ECB starts its long bureaucratic march toward a digital euro

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The European Central Bank took a first step toward launching a digital version of the Euro on Wednesday. This is in part to meet the global demand for electronic means of payment, as well as take on the cryptocurrency boom.

The electronic equivalent of paper and coin currency in the EU will most likely be a digital wallet of some sort that citizens of the bloc can keep at the ECB rather than a commercial bank.

The ECB’s Governing Council on Wednesday formally approved the investigation phase of the project, which should last 24 months, followed by three years of implementation.

The control of a central bank

The initiative seeks to avoid leaving digital payments solely in the hands of the private sector, given that the use of physical cash will decline, as evidenced by countries like Sweden.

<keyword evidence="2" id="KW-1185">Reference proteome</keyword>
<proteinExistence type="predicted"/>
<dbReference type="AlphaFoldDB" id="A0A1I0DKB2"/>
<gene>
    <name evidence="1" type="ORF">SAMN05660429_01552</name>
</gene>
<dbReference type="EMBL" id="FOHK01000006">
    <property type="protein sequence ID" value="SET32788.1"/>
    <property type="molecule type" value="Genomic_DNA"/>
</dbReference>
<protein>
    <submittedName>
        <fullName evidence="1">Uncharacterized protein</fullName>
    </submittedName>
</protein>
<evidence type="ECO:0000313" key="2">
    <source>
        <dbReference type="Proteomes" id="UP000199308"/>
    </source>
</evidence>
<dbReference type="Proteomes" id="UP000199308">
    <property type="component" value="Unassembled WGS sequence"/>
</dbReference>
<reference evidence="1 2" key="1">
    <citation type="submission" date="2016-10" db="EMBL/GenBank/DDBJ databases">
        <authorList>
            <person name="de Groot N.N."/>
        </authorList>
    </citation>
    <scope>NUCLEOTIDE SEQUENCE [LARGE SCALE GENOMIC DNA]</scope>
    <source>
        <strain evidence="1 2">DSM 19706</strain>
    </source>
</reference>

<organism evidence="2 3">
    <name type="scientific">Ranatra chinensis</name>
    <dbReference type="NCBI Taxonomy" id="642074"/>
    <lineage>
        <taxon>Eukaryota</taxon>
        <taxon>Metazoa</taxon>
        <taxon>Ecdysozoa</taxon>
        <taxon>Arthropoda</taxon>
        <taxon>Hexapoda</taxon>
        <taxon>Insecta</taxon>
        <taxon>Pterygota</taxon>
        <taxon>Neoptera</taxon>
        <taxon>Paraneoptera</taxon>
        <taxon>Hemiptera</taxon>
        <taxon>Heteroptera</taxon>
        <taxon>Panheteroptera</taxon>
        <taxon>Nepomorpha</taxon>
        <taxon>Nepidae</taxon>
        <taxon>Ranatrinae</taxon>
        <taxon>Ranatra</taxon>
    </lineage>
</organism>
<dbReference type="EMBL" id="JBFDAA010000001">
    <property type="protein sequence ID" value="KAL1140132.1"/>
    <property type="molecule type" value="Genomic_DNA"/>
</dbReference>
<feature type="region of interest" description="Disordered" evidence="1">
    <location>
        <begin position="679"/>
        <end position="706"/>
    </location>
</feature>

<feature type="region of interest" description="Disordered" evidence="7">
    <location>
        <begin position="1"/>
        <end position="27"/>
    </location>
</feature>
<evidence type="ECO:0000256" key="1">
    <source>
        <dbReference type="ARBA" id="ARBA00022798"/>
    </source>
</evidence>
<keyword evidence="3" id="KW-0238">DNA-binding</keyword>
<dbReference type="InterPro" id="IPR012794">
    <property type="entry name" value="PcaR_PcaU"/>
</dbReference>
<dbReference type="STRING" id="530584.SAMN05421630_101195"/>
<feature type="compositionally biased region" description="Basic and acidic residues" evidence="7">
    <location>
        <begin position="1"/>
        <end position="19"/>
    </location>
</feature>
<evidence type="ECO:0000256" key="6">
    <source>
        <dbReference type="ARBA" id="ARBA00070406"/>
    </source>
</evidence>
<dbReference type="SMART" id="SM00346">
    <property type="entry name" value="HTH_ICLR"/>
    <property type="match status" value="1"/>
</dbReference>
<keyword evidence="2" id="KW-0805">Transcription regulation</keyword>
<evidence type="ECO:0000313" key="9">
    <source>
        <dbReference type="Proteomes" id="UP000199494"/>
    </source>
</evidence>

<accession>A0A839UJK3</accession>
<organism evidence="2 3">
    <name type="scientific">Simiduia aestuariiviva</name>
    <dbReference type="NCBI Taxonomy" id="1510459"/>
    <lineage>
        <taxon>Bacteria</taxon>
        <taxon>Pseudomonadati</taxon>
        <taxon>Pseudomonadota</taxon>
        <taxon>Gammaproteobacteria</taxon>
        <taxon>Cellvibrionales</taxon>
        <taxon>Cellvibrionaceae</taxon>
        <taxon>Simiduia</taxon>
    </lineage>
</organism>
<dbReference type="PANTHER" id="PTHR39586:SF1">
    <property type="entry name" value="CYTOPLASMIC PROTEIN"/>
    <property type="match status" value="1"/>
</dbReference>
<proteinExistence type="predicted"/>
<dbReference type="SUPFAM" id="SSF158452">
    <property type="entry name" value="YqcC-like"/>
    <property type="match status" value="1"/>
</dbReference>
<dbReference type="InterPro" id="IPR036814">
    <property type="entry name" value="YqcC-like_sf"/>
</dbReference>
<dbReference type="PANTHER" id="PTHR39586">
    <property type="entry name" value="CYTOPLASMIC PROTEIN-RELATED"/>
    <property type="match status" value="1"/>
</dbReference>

President Christine Lagarde of the ECB said that the institution aims to ensure that the digital age continues to avail citizens and firms with the safest form of money, central bank money.

The ECB will work on designing a digital euro after consulting stakeholders that include retailers and bankers.

It will happen

The process will start with EU lawmakers to enact legislative changes that may be needed if the digital euro is to go forward since it was not something the bloc’s founding treaties foresaw.

Fabio Panetta, an ECB board member, told an EU lawmaker in a letter that a discussion will happen by the end of the year, to talk about policy objectives and the uses of a digital euro. The talks will also take into account the global context concerning a digital euro.

Already the ECB conducted experiments last year finding no major technical obstacles with the ledger, privacy, safety, and offline use of a digital euro.